A judge on Wednesday halted a Southern California school district from requiring parents to be notified if their children change their gender identification or pronouns at school. San Bernardino County Superior Court Judge Thomas S. Garza ruled after California Attorney General Rob Bonta sued the Chino Valley Unified School District for adopting a policy requiring schools to tell parents when their children change their pronouns or use a bathroom of a gender other than the one listed on their official paperwork.
“Today’s decision by the San Bernardino Superior Court rightfully upholds the state rights of our LGBTQ+ students and protects kids from harm by immediately halting the board’s forced outing policy,” Attorney General Rob Bonta said in a statement.
Garza’s order halts the district’s policy while Bonta’s lawsuit continues. During a court hearing Wednesday, Garza raised questions about why the policy came up in the first place and how it protected students.
Full details of the order were not immediately available. The next court hearing on the issue was scheduled for Oct. 13.
Sonja Shaw, president of the Chino Valley Unified board of education, said she was disappointed by the ruling but hopes the case will bring attention to the issue. She said she and other parents feel state officials are limiting their ability to be involved in their children’s education on issues ranging from gender identification to curriculum.
“I don’t understand why they are so gung ho on this issue, but everything else we have to inform the parents about,” Shaw said. “There is obviously an issue and parents are concerned.”
Chino Valley Unified, which serves 27,000 students about 35 miles (55 kilometers) east of Los Angeles, is one of several that requires parents to be informed if their children are transgender. The district passed the policy this summer, saying it supported the rights of parents to be involved in their children’s care and education.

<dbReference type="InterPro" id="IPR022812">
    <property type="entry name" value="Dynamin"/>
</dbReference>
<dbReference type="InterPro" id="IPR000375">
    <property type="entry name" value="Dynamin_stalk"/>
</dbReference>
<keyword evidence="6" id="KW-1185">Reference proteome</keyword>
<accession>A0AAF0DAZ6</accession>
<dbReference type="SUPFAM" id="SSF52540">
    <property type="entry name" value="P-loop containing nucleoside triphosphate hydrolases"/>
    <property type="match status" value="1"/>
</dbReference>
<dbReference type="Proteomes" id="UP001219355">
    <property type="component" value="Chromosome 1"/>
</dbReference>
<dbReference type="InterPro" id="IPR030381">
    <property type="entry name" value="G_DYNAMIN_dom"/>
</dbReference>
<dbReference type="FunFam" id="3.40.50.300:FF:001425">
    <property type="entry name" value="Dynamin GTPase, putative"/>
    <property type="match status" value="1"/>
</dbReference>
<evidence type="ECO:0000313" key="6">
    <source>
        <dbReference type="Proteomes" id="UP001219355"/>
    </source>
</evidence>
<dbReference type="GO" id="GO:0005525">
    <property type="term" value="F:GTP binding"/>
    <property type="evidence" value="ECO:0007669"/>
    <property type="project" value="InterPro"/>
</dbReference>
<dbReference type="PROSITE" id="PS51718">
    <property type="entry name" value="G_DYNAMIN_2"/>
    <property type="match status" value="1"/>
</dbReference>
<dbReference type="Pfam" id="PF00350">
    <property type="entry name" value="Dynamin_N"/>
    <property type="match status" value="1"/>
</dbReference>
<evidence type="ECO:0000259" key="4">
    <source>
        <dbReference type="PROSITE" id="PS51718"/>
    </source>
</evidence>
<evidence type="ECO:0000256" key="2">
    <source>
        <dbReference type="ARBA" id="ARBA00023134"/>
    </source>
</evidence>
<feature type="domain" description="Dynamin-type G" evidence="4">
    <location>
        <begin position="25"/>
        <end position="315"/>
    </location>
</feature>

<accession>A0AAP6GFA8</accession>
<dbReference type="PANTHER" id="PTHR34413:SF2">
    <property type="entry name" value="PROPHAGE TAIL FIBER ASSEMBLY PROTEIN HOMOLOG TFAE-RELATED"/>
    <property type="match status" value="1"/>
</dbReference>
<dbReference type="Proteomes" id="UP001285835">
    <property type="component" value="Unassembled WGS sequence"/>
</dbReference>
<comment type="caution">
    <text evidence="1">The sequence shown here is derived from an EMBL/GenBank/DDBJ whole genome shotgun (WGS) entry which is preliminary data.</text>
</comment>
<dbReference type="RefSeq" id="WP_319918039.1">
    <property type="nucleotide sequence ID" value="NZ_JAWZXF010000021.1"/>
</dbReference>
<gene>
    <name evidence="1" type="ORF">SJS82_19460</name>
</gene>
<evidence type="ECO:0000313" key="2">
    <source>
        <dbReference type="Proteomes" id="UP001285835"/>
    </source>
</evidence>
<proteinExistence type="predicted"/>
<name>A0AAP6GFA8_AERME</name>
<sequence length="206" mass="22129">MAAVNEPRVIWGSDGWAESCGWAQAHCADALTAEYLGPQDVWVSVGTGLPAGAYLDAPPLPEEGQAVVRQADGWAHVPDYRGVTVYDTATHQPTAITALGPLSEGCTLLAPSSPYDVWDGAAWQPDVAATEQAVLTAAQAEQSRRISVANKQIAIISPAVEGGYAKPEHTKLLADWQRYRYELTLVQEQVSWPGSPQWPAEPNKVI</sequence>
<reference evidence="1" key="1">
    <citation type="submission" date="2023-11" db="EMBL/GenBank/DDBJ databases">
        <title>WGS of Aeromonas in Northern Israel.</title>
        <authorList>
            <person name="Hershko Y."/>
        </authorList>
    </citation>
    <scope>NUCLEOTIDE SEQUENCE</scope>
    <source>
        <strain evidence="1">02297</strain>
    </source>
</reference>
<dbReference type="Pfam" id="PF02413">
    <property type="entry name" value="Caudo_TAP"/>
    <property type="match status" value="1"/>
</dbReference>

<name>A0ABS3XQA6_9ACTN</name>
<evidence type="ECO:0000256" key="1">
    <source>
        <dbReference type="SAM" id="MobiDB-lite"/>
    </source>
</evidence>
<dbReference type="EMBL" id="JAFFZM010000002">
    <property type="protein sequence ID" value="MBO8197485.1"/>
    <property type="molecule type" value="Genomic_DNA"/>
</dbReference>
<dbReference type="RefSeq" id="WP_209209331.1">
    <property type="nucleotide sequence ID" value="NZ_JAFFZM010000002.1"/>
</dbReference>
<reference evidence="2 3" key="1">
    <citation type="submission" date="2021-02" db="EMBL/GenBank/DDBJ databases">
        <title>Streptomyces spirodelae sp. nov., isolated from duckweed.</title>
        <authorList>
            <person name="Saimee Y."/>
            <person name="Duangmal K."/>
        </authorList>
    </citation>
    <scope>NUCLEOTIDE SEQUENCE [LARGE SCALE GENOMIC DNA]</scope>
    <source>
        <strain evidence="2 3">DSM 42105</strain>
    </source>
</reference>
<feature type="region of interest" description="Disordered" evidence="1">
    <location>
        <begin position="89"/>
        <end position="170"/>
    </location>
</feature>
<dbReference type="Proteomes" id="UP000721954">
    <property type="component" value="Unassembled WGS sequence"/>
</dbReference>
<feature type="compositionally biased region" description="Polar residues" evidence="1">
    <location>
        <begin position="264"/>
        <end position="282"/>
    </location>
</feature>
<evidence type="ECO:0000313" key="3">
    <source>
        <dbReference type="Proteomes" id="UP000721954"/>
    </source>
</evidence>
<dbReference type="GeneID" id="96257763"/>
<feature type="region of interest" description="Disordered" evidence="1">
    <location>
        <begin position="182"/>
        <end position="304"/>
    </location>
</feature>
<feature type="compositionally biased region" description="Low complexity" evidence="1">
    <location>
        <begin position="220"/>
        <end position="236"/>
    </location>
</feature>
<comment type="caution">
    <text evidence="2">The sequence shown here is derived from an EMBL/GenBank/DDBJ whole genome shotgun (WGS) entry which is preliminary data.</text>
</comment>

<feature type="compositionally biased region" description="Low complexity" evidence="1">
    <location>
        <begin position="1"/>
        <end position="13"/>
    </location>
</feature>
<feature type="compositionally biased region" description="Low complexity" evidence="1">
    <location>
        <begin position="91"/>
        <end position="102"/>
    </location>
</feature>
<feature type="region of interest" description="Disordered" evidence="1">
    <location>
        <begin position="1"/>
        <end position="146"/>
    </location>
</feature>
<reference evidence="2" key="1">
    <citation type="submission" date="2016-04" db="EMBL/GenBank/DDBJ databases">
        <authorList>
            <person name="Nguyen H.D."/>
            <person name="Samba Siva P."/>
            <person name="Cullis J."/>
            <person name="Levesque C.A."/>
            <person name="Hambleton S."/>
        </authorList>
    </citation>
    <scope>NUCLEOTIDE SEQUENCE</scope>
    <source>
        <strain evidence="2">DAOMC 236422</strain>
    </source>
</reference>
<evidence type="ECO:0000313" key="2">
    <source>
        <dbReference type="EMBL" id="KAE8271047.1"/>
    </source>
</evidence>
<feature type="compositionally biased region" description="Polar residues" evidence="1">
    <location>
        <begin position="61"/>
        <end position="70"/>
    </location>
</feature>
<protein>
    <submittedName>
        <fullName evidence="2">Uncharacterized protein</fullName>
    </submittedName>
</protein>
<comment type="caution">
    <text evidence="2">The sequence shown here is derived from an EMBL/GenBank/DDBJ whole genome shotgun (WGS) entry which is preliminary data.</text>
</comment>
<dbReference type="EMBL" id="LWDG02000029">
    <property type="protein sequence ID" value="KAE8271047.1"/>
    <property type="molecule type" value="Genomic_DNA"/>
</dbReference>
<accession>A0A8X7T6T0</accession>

Two nearby districts have done the same, while at least two others in the state are bringing up similar measures this week.
Bonta argues the policy will forcibly out transgender students in violation of their privacy rights and threaten their well-being. Chino Valley contends the policy seeks to involve parents, so they can provide support their children need.
During Wednesday’s hearing, Delbert Tran, a deputy attorney general for California, said students were already being affected by the policy and feared being themselves at school, and that risking the safety of one transgender student would be too many. “This policy needs to be addressed now,” Tran told the court.
Anthony De Marco, an attorney for Chino Valley Unified, argued the policy would not affect students who were holding private conversations with teachers, but would involve parents in situations where students were making more public decisions such as changing their name or pronouns or using bathrooms or joining sports teams of a gender other than the one on their official paperwork. “We need those parents to be part of a successful transition,” De Marco said.
He also questioned whether elementary school students as young as 4 and 5 years old should be treated the same as high school teens involved in confidential counseling.
The national conversation over transgender rights has intensified as other states have sought to impose bans on gender-affirming care, bar transgender athletes from girls and women’s sports, and require schools to “out” transgender and nonbinary students to their parents.
In California, parental notification policies cropped up after Republican state lawmaker Bill Essayli proposed a statewide bill on the issue, but it never received a hearing in Sacramento. He then worked with school board members and the California Family Council to draft the policy that was voted on in Chino Valley.
Essayli said he hopes other school districts evaluating similar proposals will not be discouraged by the judge’s decision.
Many of the conversations about transgender students and LGBTQ+ curriculum are taking place in communities that elected more conservative school board members after the pandemic drove many parents who were angry about closures to political action. The districts are increasingly at odds with Gov. Gavin Newsom and fellow Democrats who dominate the state’s political leadership.
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